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MiniDSP DDRC-24 DIRAC umik-1 placement help

Lawyrup843

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Gentlemen, when running Dirac should my mic be pointed at the speakers or straight up in the air? Also should I be using the 90deg calibration file? Currently I point my mic towards the speakers for all positions and I am using the 90deg cal file. It sounds great after running Dirac but got to thinking about wether or not I’m doing it right, if there are any words of advice when doing this please advise.Thanks
 

RayDunzl

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Gentlemen, when running Dirac should my mic be pointed at the speakers or straight up in the air?

I thought Dirac wanted measurements from multiple positions. My trial did. I didn't keep it. (rereading now, I guess you did that)

I point my UMIK-1 (stereo system) toward the phantom center, from where my ears would be centered.

The 90 degree file adjusts the calculated (calibrated) frequency response (a little) of the mic for when you point it at the ceiling.


It sounds great after running Dirac

Maybe you're done.
 
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Χ Ξ Σ

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I searched for the answer to that when I first started using Dirac. I don't recall whether there was any official documentation on this subject, but after reading several discussions, I have been since pointing the mic to the ceiling and using the 90deg cal file. Dirac does three consecutive L-R-L sweeps and doesn't give me any time to reposition the mic to the next speaker, so I don't really understand why I should point the mic 0dge at any speakers, let alone between speakers. I understand the argument of positioning the mic parallelled with the floor/desk to capture more reflections, but that means all speakers are off-axis to the mic, and I would have to compensate for that when adjusting the target.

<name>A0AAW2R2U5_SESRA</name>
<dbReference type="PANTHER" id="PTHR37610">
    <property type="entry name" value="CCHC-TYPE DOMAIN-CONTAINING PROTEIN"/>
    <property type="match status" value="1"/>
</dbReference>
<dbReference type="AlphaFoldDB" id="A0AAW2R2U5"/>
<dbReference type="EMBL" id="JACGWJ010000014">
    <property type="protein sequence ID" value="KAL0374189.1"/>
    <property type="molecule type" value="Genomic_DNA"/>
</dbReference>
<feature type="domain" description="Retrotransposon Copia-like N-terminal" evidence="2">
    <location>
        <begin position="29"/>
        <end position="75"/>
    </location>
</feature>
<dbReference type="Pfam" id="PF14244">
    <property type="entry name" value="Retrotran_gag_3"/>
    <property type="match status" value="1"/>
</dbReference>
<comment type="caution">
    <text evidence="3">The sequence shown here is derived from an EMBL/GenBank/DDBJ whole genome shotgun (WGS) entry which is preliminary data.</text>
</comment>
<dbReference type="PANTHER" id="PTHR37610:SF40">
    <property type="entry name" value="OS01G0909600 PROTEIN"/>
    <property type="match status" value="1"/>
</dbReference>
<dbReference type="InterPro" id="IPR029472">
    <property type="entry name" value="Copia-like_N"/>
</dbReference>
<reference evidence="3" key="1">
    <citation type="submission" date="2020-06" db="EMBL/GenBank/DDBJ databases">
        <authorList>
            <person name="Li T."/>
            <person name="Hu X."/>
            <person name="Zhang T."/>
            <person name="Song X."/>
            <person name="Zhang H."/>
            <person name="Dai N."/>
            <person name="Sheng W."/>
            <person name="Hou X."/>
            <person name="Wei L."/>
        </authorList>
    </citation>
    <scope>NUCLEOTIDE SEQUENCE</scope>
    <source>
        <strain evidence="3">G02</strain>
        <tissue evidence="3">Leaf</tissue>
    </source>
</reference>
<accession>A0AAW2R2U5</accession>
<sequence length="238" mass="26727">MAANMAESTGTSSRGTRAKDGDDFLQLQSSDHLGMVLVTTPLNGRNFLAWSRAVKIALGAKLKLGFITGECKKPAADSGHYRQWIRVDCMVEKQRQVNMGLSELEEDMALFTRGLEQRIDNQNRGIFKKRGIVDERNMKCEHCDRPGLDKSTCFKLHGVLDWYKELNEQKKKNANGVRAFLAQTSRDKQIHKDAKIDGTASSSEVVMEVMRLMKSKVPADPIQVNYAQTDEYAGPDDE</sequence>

The speakers I own have anechoic and Spinorama data available, so I can compare Dirac's sweep result with them. At least for my setup, pointing to the ceiling at 90deg yielded a flat high-frequency response that is similar to that from the anechoic or Spinorama data, and Dirac will suggest a target that overlaps with the sweep results pretty well. If you can find anechoic or Spinorama data for your speakers, you can compare them to your Dirac sweep using different mic positions and then decide which one is for you.
 

dominikz

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Although I'm not sure what Dirac Live recommendation is, I find that in general vertical mic orientation (i.e. pointing to ceiling) + 90° calibration file give the most precise results for in-room measurements, as it provides the best mix of direct and reflected sound spectrum.

To illustrate, here's how the typical measurement mic FR looks:
1627042879000.png

Notice how the on-axis FR is pretty flat, but HF response goes down as you move off-axis.
So:
  • If you use the 90° calibration curve and point the microphone vertically to the ceiling, all sounds (direct or reflected) coming to the microphone from any direction in the horizontal plane will be registered with the correct spectrum by the microphone! Ceiling and floor reflections will contain some HF deviations, but this is a smaller part of the total captured sound so the balance should be correct.